You in Davos, anyone, tell us: How risky to the banking system can a borrower perceived as risky really be?
I am totally opposed to that because banks, being able to leverage more, will make higher risk-adjusted returns on when lending to the safe than when lending to the risky. And that causes a dangerous distortion in the allocation of bank credit to the real economy.
Why? How risky can a borrower perceived as risky really be? Is not the opposite true? That what really poses dangers to the banking system is what is ex ante perceived as absolutely safe, but that ex post might turn out to be very risky?
The risk of any asset to the banking system is a function of the length of the road it can travel from being safe to being risky... and that road is obviously much longer for what is perceived as absolutely safe than for what is perceived as risky.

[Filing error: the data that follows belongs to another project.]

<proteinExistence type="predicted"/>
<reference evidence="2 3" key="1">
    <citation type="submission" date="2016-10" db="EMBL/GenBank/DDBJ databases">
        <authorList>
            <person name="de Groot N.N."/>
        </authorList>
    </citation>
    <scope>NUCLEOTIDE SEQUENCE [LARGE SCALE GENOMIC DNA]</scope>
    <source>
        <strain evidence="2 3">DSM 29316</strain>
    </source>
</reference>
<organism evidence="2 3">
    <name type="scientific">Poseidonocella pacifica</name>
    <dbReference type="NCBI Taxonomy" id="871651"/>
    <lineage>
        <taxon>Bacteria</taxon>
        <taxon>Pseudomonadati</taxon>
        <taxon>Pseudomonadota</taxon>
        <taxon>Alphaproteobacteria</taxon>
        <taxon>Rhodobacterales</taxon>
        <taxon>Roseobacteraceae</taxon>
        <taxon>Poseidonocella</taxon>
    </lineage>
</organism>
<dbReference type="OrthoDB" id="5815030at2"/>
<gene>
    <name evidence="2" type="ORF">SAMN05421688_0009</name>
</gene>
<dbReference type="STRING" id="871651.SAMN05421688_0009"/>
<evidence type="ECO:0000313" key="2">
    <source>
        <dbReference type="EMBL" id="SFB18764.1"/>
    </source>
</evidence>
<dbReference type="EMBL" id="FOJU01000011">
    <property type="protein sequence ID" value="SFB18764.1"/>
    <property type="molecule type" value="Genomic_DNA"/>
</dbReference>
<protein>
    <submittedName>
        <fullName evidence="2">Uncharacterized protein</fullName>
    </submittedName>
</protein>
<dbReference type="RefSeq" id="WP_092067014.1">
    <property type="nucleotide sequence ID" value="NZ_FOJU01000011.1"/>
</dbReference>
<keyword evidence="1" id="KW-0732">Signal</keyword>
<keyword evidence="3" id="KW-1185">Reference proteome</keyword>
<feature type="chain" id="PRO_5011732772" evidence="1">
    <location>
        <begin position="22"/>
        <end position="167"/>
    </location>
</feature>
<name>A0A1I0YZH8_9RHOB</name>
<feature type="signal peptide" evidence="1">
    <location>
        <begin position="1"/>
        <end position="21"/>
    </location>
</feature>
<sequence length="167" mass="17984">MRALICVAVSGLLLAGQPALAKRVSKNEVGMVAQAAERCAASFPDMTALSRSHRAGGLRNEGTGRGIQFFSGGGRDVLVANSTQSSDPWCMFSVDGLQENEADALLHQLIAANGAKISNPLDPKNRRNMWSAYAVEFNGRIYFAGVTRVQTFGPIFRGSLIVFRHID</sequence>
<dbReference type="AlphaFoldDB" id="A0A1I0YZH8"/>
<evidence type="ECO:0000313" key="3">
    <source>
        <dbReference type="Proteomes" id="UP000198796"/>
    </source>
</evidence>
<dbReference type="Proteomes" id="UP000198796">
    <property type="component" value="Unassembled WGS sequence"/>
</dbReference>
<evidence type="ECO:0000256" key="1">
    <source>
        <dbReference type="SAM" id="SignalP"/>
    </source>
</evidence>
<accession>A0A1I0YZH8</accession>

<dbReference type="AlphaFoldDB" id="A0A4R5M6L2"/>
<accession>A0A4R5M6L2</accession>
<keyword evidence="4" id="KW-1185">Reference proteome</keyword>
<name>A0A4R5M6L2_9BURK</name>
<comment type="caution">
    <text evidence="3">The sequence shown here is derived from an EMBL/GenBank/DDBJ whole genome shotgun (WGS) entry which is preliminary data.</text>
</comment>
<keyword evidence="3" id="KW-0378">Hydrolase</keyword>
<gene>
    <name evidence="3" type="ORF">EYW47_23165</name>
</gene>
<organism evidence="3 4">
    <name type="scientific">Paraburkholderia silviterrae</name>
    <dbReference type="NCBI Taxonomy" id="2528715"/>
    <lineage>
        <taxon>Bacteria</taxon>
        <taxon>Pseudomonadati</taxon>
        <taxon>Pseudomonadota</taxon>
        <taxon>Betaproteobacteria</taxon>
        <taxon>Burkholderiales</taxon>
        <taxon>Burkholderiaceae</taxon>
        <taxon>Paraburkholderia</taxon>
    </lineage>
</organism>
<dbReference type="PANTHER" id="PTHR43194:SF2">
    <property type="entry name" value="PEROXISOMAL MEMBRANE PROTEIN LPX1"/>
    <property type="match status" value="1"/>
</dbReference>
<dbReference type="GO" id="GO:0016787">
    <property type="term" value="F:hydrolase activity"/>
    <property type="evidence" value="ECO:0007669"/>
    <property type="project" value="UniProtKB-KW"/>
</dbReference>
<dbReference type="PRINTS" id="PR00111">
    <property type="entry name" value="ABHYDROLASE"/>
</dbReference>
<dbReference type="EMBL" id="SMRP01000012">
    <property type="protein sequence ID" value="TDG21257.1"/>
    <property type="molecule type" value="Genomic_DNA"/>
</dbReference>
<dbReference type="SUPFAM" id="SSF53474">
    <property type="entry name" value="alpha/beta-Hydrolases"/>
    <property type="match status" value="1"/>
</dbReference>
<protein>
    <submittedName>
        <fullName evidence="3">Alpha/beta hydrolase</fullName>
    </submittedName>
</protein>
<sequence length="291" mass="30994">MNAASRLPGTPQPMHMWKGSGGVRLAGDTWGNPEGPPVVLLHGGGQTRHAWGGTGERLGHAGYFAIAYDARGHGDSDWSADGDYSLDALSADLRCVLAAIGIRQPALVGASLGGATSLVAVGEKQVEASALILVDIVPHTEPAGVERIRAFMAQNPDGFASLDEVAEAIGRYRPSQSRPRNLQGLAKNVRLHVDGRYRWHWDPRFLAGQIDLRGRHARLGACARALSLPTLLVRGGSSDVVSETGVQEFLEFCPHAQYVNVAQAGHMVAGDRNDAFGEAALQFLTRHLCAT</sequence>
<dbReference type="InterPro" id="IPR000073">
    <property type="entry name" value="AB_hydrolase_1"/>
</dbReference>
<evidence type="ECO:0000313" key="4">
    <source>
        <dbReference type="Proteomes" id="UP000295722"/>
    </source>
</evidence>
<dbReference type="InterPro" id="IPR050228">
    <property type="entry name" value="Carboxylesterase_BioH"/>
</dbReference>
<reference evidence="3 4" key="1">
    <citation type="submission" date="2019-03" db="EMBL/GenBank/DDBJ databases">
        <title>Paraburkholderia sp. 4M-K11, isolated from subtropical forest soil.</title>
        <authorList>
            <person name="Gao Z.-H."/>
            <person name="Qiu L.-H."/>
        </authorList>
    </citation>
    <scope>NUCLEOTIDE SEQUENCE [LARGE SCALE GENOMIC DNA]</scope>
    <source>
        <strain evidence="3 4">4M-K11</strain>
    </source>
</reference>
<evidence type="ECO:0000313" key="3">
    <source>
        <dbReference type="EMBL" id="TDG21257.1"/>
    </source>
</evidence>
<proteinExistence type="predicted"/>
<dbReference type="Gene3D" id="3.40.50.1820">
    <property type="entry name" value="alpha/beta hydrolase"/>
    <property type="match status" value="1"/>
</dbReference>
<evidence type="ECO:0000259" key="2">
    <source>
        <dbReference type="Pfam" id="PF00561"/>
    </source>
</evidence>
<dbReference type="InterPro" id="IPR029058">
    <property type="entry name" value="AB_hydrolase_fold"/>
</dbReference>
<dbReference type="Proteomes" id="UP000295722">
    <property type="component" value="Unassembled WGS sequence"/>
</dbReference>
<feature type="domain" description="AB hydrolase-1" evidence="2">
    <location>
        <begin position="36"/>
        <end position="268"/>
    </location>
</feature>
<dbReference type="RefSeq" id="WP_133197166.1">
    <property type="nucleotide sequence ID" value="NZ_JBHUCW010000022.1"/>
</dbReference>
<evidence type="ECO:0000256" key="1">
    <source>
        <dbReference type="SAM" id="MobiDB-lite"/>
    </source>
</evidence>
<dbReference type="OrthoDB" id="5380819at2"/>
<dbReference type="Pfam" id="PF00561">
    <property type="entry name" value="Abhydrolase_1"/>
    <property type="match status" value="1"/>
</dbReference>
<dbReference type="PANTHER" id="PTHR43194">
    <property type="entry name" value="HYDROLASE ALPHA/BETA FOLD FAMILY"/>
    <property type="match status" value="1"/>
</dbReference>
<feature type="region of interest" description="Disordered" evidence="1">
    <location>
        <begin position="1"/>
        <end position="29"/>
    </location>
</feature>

In the same vein, the purpose of banks can be said to be a function of the length of the road a borrower has to travel from risky to absolute safe... and that road is obviously much longer for what is perceived as risky than for what is perceived as quite safe.
Friends, in Davos you might see some very famous bank regulators walking around. Please do not be intimidated by them. They do not know what they are doing... and if they do, so much the worse.